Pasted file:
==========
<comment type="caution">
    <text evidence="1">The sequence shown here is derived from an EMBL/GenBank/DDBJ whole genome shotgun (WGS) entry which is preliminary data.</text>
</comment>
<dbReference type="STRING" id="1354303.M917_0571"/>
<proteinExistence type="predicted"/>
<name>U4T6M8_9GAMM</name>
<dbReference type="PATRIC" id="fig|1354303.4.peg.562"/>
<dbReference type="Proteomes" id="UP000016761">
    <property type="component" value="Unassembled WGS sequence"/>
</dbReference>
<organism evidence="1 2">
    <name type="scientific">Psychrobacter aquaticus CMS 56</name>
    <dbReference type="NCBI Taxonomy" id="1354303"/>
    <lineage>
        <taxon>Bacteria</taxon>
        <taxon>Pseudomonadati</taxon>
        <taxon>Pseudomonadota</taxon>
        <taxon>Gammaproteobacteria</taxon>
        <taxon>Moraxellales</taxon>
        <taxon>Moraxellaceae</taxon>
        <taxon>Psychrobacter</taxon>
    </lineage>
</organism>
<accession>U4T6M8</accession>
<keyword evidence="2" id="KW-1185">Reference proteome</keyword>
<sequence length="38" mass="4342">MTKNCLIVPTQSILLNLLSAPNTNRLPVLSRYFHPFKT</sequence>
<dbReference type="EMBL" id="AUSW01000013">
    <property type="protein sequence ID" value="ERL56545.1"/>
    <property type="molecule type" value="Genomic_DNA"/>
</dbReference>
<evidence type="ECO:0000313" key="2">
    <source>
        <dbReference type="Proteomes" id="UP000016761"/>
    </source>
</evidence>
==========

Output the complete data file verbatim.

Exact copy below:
<comment type="caution">
    <text evidence="1">The sequence shown here is derived from an EMBL/GenBank/DDBJ whole genome shotgun (WGS) entry which is preliminary data.</text>
</comment>
<dbReference type="STRING" id="1354303.M917_0571"/>
<proteinExistence type="predicted"/>
<name>U4T6M8_9GAMM</name>
<dbReference type="PATRIC" id="fig|1354303.4.peg.562"/>
<dbReference type="Proteomes" id="UP000016761">
    <property type="component" value="Unassembled WGS sequence"/>
</dbReference>
<organism evidence="1 2">
    <name type="scientific">Psychrobacter aquaticus CMS 56</name>
    <dbReference type="NCBI Taxonomy" id="1354303"/>
    <lineage>
        <taxon>Bacteria</taxon>
        <taxon>Pseudomonadati</taxon>
        <taxon>Pseudomonadota</taxon>
        <taxon>Gammaproteobacteria</taxon>
        <taxon>Moraxellales</taxon>
        <taxon>Moraxellaceae</taxon>
        <taxon>Psychrobacter</taxon>
    </lineage>
</organism>
<accession>U4T6M8</accession>
<keyword evidence="2" id="KW-1185">Reference proteome</keyword>
<sequence length="38" mass="4342">MTKNCLIVPTQSILLNLLSAPNTNRLPVLSRYFHPFKT</sequence>
<dbReference type="EMBL" id="AUSW01000013">
    <property type="protein sequence ID" value="ERL56545.1"/>
    <property type="molecule type" value="Genomic_DNA"/>
</dbReference>
<evidence type="ECO:0000313" key="2">
    <source>
        <dbReference type="Proteomes" id="UP000016761"/>
    </source>
</evidence>